City skeptical on merging fire services with county
Published: Thursday, July 17, 2014 at 10:23 p.m.
Last Modified: Thursday, July 17, 2014 at 10:23 p.m.
The Gainesville City Commission discussed potentially consolidating fire rescue services with Alachua County on Thursday, an issue that has come up many times before, but decided to take no action toward studying a merger.
The county sent a letter to the city earlier this year asking for the city's position on the possibility of consolidating their respective fire rescue services.
If the City Commission were interested in exploring a potential merging of fire services, city staff recommended the city and county jointly choose and pay for a consultant to do a study.
A consolidation study could cost an estimated $150,000, of which the city would pay half, according to Thursday's staff presentation.
Commissioner Todd Chase said he was interested in getting updated information on the community's fire services situation, although other commissioners expressed skepticism regarding consolidation.
"I do support trying to get fresh data and understand what's going on," Chase said.
The commission ultimately voted 4-1, with Chase in dissent and Mayor Ed Braddy and Commissioner Craig Carter absent, to authorize sending a letter to the County Commission informing the board they decided to take no action toward studying a merger.
Consolidating the city and county's fire services isn't a new idea. It has come up multiple times over the years.
There were in-depth discussions in the 2000s about creating a combined emergency services system, according to the staff presentation.
The County Commission brought up revisiting the merger issue in 2003, according to the presentation. However, the county didn't end up supporting a proposal from the city for a countywide merging of fire and EMS services under the city's governance.
The County Commission again requested there be discussion of consolidating fire services in 2010.
Commissioner Lauren Poe said Thursday he isn't interested in moving forward with the consolidation idea. A lot of little details add up to a big reason for him not supporting it, he said, mentioning the lower starting pay that county firefighters get compared to city firefighters as one example of a barrier to a merger.
If consolidation were to happen, he said he thought county residents eventually would end up with a much better fire department but it would come on the backs of Gainesville citizens.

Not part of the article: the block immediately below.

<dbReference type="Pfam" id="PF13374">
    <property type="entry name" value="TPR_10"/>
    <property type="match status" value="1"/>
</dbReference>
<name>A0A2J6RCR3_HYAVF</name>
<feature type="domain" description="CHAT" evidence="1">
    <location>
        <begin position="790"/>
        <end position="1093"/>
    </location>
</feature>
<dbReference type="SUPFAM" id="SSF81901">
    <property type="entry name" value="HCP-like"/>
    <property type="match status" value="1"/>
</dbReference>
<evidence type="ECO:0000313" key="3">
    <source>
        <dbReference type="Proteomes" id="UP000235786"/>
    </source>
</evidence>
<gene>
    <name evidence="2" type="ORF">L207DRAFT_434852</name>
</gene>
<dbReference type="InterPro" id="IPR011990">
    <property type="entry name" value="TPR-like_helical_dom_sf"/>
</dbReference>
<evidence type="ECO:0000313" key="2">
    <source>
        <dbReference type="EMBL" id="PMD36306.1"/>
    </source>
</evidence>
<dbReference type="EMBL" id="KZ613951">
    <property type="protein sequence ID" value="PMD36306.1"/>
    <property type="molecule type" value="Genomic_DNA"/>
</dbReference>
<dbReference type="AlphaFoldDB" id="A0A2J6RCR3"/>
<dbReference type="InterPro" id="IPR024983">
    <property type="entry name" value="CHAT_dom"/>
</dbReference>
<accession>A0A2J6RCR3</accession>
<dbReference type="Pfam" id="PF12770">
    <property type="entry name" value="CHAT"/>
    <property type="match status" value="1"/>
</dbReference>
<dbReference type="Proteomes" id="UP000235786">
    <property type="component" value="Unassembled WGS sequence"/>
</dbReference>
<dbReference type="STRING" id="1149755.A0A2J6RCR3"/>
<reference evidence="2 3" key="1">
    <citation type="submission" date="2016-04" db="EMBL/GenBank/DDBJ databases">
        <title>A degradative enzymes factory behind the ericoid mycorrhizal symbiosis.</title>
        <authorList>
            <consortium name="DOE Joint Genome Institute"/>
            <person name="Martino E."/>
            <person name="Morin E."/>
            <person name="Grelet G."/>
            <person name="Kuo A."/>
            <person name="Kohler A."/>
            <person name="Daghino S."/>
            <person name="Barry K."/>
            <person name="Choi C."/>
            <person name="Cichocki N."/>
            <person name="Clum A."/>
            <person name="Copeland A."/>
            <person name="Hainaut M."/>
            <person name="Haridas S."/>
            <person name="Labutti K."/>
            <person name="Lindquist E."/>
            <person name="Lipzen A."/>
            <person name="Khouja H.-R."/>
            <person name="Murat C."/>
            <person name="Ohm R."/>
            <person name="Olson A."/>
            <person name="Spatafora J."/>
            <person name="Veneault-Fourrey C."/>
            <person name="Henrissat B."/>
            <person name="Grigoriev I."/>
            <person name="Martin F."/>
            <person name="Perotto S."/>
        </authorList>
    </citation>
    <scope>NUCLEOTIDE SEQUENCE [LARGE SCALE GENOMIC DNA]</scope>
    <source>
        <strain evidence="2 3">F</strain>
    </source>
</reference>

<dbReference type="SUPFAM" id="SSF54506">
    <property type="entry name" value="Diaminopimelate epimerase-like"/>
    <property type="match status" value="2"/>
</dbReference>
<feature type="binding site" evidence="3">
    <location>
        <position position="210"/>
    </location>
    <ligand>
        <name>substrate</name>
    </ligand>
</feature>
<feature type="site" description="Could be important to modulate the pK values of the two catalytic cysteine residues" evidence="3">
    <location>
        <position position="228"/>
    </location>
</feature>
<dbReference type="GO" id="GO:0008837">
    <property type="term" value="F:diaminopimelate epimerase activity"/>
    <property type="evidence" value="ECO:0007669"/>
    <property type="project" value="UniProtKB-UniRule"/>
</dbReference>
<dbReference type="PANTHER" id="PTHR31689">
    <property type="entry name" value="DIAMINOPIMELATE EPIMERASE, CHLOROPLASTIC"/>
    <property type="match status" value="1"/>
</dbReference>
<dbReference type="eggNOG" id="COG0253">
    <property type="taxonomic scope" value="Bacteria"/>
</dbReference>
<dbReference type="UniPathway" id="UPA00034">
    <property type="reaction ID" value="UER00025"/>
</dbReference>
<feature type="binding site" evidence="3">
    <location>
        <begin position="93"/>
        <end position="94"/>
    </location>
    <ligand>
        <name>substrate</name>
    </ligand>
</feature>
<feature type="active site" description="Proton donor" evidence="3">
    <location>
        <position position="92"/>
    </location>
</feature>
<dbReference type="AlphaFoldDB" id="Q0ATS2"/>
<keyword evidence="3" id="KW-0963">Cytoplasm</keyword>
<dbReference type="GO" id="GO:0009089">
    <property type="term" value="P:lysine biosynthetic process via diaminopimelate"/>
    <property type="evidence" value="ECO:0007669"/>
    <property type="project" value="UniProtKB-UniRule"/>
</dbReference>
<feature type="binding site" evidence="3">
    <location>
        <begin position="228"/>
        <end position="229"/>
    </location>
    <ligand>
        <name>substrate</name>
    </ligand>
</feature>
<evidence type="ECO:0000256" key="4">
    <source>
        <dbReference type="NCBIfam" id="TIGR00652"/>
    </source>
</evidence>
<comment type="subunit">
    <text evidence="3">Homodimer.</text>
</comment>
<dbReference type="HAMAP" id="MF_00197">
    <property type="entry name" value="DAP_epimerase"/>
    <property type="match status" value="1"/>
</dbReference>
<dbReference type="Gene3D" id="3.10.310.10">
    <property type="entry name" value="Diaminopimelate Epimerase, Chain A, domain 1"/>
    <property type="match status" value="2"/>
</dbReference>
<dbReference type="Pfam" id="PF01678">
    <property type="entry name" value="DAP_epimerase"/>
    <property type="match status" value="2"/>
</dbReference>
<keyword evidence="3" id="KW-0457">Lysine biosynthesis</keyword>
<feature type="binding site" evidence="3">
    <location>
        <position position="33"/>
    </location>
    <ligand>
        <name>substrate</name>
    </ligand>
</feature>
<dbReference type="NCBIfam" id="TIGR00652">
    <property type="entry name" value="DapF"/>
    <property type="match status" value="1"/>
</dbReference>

"I don't see a path that leads to this being a good deal for the residents of Gainesville," he said.
Chase said he got the point, but noted that he is a county as well as a city resident.
Commissioner Randy Wells said he sees outright consolidation as a difficult route to take right now. The tougher decision is not to engage in the full exercise of looking into this issue unless there's belief that there will be a positive result.
Wells said he doesn't want to see what has happened before: A lot of effort put in without a successful result. He said he'd rather focus on smaller things they can do to develop a more cooperative relationship.
The division between county and city fire rescue services has come up several times in recent weeks as the Gainesville and Alachua County governments discussed what to do about county-owned Fire Station 19, which is located in an area annexed by the city back in 2009.
The county and city have an agreement stipulating they compensate each other for responding to medical and fire-related calls within their jurisdictions. That fiscal pendulum swung in the county's favor after the city's 2009 annexation, which made Fire Station 19 the closest responding unit to calls in that sector of Gainesville.
The city and county have had negotiations over how to handle Fire Station 19 but the issue is still unresolved.
The City Commission decided in June to establish a Gainesville Fire Rescue squad in Fire Station 19's territory in southwest Gainesville despite the county's request that the city not take any action regarding the fire station until after a forthcoming joint meeting on the matter.
Contact Morgan Watkins at 338-3104 or email@example.com.